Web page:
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Explore Unusual 529 Plan Options

Reyna Gobel

Michael Fox made an unusual decision when he elected to open a college investment account for his 6-year-old niece Daniella, then just a month old. The Washington, D.C., resident bypassed the district's 529 plan, as these accounts are known, which offered him tax benefits.

He figured that choosing a plan with high flexibility and low costs was more important to 18 years of growth than tax incentives. Fox, who is a certified public accountant and financial planner, instead opted for a 529 plan option within the Utah Educational Savings Plan that allows members to choose among the investment options for themselves, while still adjusting the risk level as kids age.

Fox was worried about what would happen to investments in longer-termed bond funds -- mutual funds containing bonds -- if interest rates changed.

[Make sure college savings are keeping up with your goals.]

He used the new option to pick bond funds containing one- or two-year bonds. That allowed him to sell those and buy into a bond fund with longer-term bonds if interest rates rose -- which could earn higher interest rates.

Families' choices within 529 plans are increasing. New or unusual plan options can help parents afford to send their child to their dream school, invest based on their social conscience or gain control without high investment costs.

The California's ScholarShare College Savings Plan offers an option to appeal to families with a social conscience. Families who choose this option invest in a fund that contains companies chosen for "excellent records in corporate citizenship, product safety, environmental performance, human rights, business ethics and other social policies," says Bill Ainsworth, spokesman for California State Treasurer Bill Lockyer. Lockyer is the chairman of the ScholarShare Investment Board.

Another unusual option exists for Pennsylvania families aiming for an elite college education for their children. The state's Guaranteed Savings Plan offers an option that locks in future Ivy League tuition at today's prices.

[Learn the do's and don'ts of using a prepaid tuition plan.]

In a prepaid tuition plan, a special kind of 529 plan, families typically buy tuition credits for a certain number of years or semesters ahead of time. For the Ivy League option, parents buy tuition credits at the current average tuition rate of the eight Ivy League schools, regardless of how many years it will be until the child is college age. Parents could buy just one credit or enough to cover their child's full education, says Kathleen F. McGrath, director of the Pennsylvania 529 College Savings Program.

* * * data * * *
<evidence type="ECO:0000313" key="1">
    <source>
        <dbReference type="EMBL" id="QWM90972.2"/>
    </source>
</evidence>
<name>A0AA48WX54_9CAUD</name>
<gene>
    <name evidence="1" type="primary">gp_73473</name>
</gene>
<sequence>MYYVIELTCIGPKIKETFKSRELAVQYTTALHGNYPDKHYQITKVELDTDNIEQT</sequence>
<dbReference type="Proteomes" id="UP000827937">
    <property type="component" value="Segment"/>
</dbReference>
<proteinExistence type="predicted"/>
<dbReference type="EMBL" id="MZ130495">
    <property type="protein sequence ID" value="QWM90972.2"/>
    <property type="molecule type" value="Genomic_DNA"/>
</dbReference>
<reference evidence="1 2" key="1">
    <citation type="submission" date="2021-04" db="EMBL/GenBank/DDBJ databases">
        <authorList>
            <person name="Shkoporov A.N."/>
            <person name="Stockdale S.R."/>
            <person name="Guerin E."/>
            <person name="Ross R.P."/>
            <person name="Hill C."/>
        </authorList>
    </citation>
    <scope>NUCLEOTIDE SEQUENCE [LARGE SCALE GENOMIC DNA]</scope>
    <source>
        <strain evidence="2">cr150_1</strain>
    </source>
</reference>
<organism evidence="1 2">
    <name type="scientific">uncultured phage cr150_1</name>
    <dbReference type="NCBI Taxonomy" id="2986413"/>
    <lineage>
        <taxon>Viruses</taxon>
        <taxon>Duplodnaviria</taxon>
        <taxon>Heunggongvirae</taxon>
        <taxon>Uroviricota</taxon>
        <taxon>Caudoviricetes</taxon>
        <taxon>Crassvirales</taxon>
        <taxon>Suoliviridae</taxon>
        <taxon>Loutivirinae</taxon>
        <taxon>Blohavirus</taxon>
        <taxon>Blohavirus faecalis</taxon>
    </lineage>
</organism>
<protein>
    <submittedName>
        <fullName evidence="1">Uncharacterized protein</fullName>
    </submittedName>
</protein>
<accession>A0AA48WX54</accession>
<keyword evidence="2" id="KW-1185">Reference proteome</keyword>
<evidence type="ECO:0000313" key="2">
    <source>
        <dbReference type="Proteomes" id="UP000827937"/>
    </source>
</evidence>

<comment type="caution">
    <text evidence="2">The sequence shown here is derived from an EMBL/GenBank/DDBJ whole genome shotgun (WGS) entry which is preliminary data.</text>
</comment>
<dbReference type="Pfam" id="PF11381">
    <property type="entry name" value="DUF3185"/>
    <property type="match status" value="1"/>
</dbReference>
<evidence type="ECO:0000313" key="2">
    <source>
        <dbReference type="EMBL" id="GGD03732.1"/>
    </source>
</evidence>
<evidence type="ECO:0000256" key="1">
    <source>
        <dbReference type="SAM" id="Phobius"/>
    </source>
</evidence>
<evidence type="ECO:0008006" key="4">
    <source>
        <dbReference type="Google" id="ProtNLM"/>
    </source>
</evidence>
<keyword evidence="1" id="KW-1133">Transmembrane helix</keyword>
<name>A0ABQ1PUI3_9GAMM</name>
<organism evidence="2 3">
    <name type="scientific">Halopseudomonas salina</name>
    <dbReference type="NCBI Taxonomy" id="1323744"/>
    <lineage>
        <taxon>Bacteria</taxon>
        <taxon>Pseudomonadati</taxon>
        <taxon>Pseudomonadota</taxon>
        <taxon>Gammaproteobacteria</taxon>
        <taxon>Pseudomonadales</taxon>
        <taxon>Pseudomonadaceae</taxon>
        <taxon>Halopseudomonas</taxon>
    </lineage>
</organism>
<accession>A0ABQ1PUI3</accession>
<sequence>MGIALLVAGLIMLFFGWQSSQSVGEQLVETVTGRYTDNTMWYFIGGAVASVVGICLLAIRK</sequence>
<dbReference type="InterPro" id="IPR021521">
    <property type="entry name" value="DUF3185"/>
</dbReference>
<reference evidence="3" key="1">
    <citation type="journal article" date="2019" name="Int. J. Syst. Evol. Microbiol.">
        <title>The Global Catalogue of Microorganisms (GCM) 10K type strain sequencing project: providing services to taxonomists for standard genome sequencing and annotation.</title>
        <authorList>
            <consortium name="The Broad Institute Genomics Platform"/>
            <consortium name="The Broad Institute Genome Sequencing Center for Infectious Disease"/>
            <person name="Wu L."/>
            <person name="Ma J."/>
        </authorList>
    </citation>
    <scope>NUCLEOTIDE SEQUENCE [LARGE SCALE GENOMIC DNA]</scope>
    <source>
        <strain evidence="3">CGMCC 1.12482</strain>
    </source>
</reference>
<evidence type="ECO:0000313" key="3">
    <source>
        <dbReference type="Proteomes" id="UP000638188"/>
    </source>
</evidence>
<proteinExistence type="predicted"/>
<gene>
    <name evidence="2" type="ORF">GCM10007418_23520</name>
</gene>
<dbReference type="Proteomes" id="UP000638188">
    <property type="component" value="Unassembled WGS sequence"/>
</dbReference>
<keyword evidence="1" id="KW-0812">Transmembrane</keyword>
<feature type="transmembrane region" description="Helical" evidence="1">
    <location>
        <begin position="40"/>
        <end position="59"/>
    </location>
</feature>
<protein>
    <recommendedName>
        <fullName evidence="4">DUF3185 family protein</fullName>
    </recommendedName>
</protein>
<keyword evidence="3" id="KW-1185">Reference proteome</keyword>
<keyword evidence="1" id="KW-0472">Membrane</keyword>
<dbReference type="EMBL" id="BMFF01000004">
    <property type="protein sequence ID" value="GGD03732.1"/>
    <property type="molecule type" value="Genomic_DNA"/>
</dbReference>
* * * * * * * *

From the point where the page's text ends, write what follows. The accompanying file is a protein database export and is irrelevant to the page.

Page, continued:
Tuition is redeemable at the average rate among the Ivy League schools. If tuition at the school the student attends is lower than the average, the family can use the remaining amount for textbooks or room and board. If tuition is higher than average, the family has to pay the difference.

If the student gets a scholarship and doesn't need the money for tuition, the money can also apply to room and board or any other qualified higher education expense. If the student ultimately does not attend Harvard University, for example, then the tuition credits can be converted to tuition for Pennsylvania state schools. The plan would work as if the family had saved for the child to go to a state school the whole time.

For those more comfortable investing, or whose financial advisor will oversee the account, the Utah Educational Savings Plan offers several plans with low fees that still allow parents and advisors to have some control over investments. The accounts' relatively low fees and customized investment options attract advisors interested in choosing the plan for their clients, says Diane Johnson, a spokeswoman for the Utah Educational Savings Plan.

[Find out how 529 plans are priced.]

One popular option is the age-based 529 plan Fox chose. He had to choose what percentages of the money he wanted to invest in categories, including stock-based investments and less risky investments such as savings accounts and bonds, for different ages. However, within each specific area he can adjust investments that match the qualifications for that part of his account.

Families need to review plan choices on a regular basis, experts say. New options appear all the time within plans.

Trying to save for college? Get tips and more in the U.S. News College Savings 101 center.

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